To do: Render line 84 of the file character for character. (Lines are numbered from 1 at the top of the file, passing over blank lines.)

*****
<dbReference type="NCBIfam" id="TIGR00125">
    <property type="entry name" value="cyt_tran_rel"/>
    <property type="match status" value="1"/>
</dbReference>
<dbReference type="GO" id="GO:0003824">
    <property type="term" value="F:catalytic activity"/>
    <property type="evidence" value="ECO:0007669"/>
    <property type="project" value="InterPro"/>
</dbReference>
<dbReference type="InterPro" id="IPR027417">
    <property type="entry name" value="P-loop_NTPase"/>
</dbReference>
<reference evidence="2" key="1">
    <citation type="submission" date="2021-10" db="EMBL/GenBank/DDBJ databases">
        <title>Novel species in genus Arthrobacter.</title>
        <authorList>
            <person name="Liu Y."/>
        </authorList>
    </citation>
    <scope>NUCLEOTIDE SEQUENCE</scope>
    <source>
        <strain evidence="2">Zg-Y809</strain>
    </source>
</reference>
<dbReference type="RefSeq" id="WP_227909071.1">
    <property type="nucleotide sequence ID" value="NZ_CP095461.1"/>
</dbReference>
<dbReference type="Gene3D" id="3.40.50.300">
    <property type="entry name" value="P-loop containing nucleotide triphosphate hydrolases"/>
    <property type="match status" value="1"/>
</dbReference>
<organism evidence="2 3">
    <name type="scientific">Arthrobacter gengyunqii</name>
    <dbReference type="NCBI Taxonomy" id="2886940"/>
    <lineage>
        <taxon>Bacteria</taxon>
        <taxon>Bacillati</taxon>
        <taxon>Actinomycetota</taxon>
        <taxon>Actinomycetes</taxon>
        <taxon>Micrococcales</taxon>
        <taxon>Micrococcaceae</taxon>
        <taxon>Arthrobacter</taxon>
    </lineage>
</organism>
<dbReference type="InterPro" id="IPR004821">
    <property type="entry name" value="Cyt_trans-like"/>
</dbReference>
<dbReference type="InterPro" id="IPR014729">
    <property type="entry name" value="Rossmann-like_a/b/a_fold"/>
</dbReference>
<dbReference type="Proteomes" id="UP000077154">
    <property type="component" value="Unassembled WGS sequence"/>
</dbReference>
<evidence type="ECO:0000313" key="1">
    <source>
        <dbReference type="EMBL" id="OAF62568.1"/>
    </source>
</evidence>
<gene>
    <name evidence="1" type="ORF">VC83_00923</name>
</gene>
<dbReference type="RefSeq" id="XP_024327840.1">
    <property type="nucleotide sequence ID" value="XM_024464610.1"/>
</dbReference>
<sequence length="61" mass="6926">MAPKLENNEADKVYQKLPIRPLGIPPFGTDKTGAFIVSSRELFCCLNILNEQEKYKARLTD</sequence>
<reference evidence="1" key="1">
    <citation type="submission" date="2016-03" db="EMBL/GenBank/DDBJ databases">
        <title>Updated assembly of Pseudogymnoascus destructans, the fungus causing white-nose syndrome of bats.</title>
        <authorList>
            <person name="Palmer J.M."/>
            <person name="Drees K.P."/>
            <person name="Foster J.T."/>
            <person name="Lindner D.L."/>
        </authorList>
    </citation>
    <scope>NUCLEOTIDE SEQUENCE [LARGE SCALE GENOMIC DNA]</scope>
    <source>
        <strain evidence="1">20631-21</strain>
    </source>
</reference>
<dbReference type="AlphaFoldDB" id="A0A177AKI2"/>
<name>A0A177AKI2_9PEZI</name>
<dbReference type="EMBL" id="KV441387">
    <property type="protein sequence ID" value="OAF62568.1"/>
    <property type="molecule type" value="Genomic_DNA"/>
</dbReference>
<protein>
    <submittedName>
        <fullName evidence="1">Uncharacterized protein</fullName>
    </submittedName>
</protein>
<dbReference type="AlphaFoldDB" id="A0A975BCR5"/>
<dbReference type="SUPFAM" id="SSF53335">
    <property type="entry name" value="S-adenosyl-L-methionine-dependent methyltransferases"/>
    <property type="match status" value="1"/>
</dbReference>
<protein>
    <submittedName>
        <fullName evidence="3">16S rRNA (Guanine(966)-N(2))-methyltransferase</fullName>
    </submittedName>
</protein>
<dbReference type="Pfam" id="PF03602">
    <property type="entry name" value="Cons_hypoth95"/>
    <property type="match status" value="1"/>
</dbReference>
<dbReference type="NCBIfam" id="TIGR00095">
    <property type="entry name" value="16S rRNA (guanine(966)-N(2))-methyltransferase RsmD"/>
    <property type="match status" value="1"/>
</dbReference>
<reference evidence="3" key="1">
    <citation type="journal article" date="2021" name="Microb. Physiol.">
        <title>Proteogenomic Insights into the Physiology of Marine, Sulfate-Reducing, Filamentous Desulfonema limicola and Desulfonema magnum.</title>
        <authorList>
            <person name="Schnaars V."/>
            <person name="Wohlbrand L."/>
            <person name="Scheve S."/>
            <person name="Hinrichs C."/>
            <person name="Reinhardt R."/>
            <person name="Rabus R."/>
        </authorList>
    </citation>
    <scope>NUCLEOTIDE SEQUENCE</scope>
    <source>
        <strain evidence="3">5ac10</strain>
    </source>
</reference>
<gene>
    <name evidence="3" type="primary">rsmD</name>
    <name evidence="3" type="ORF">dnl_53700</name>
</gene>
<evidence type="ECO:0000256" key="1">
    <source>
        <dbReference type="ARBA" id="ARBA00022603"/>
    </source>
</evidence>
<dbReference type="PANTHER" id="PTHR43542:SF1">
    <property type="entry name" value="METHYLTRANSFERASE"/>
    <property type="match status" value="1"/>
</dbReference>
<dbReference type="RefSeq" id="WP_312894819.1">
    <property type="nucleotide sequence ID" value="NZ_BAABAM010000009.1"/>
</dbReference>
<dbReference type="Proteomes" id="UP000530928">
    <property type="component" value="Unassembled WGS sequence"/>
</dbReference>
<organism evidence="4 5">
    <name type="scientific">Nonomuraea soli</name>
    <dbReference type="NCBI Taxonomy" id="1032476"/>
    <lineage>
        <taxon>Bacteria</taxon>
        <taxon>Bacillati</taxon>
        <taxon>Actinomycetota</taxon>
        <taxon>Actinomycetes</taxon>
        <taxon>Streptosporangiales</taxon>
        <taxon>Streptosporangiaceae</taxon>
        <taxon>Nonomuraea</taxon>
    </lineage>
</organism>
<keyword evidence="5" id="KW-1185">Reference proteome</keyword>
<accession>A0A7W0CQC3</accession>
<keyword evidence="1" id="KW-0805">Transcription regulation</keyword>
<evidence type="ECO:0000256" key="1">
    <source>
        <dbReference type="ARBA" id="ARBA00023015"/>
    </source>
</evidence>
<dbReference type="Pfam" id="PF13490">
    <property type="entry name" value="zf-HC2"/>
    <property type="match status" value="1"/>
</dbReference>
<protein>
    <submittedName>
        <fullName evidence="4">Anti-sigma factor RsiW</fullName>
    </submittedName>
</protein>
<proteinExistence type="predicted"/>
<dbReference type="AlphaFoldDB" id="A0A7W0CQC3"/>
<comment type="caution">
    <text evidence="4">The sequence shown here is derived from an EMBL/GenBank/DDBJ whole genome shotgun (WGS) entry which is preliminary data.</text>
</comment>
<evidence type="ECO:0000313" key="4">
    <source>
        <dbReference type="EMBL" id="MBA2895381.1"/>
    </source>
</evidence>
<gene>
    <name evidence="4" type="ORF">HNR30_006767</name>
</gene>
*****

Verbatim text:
    <property type="protein sequence ID" value="OAF62568.1"/>